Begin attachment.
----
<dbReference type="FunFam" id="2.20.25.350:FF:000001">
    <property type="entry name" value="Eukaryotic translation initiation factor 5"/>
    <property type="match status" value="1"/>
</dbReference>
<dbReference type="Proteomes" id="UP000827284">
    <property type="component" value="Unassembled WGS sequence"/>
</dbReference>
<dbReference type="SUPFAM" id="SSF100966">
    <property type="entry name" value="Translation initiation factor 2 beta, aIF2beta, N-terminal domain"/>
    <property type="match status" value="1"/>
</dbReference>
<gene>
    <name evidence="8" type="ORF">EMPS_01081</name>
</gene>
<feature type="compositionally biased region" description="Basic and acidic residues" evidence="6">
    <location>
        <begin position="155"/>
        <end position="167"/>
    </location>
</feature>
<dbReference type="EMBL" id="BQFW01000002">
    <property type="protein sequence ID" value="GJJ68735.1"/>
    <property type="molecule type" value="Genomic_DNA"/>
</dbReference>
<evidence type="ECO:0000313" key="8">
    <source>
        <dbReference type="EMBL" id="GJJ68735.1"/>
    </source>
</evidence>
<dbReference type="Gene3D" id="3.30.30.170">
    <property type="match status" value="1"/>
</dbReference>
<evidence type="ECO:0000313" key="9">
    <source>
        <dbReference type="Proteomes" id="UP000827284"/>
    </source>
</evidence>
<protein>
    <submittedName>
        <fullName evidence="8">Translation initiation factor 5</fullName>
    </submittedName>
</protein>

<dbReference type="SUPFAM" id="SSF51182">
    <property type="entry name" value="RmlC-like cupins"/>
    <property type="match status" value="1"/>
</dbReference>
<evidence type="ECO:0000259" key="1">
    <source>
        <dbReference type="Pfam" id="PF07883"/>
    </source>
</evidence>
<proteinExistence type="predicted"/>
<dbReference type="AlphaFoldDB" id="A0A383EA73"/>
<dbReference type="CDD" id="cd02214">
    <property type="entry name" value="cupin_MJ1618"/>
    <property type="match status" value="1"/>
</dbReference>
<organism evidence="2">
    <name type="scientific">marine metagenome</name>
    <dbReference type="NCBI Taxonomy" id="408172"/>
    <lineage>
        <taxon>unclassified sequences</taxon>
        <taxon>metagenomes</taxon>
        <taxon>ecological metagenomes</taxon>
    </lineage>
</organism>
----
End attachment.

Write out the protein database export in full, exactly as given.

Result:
<dbReference type="FunFam" id="2.20.25.350:FF:000001">
    <property type="entry name" value="Eukaryotic translation initiation factor 5"/>
    <property type="match status" value="1"/>
</dbReference>
<dbReference type="Proteomes" id="UP000827284">
    <property type="component" value="Unassembled WGS sequence"/>
</dbReference>
<dbReference type="SUPFAM" id="SSF100966">
    <property type="entry name" value="Translation initiation factor 2 beta, aIF2beta, N-terminal domain"/>
    <property type="match status" value="1"/>
</dbReference>
<gene>
    <name evidence="8" type="ORF">EMPS_01081</name>
</gene>
<feature type="compositionally biased region" description="Basic and acidic residues" evidence="6">
    <location>
        <begin position="155"/>
        <end position="167"/>
    </location>
</feature>
<dbReference type="EMBL" id="BQFW01000002">
    <property type="protein sequence ID" value="GJJ68735.1"/>
    <property type="molecule type" value="Genomic_DNA"/>
</dbReference>
<evidence type="ECO:0000313" key="8">
    <source>
        <dbReference type="EMBL" id="GJJ68735.1"/>
    </source>
</evidence>
<dbReference type="Gene3D" id="3.30.30.170">
    <property type="match status" value="1"/>
</dbReference>
<evidence type="ECO:0000313" key="9">
    <source>
        <dbReference type="Proteomes" id="UP000827284"/>
    </source>
</evidence>
<protein>
    <submittedName>
        <fullName evidence="8">Translation initiation factor 5</fullName>
    </submittedName>
</protein>

<dbReference type="SUPFAM" id="SSF51182">
    <property type="entry name" value="RmlC-like cupins"/>
    <property type="match status" value="1"/>
</dbReference>
<evidence type="ECO:0000259" key="1">
    <source>
        <dbReference type="Pfam" id="PF07883"/>
    </source>
</evidence>
<proteinExistence type="predicted"/>
<dbReference type="AlphaFoldDB" id="A0A383EA73"/>
<dbReference type="CDD" id="cd02214">
    <property type="entry name" value="cupin_MJ1618"/>
    <property type="match status" value="1"/>
</dbReference>
<organism evidence="2">
    <name type="scientific">marine metagenome</name>
    <dbReference type="NCBI Taxonomy" id="408172"/>
    <lineage>
        <taxon>unclassified sequences</taxon>
        <taxon>metagenomes</taxon>
        <taxon>ecological metagenomes</taxon>
    </lineage>
</organism>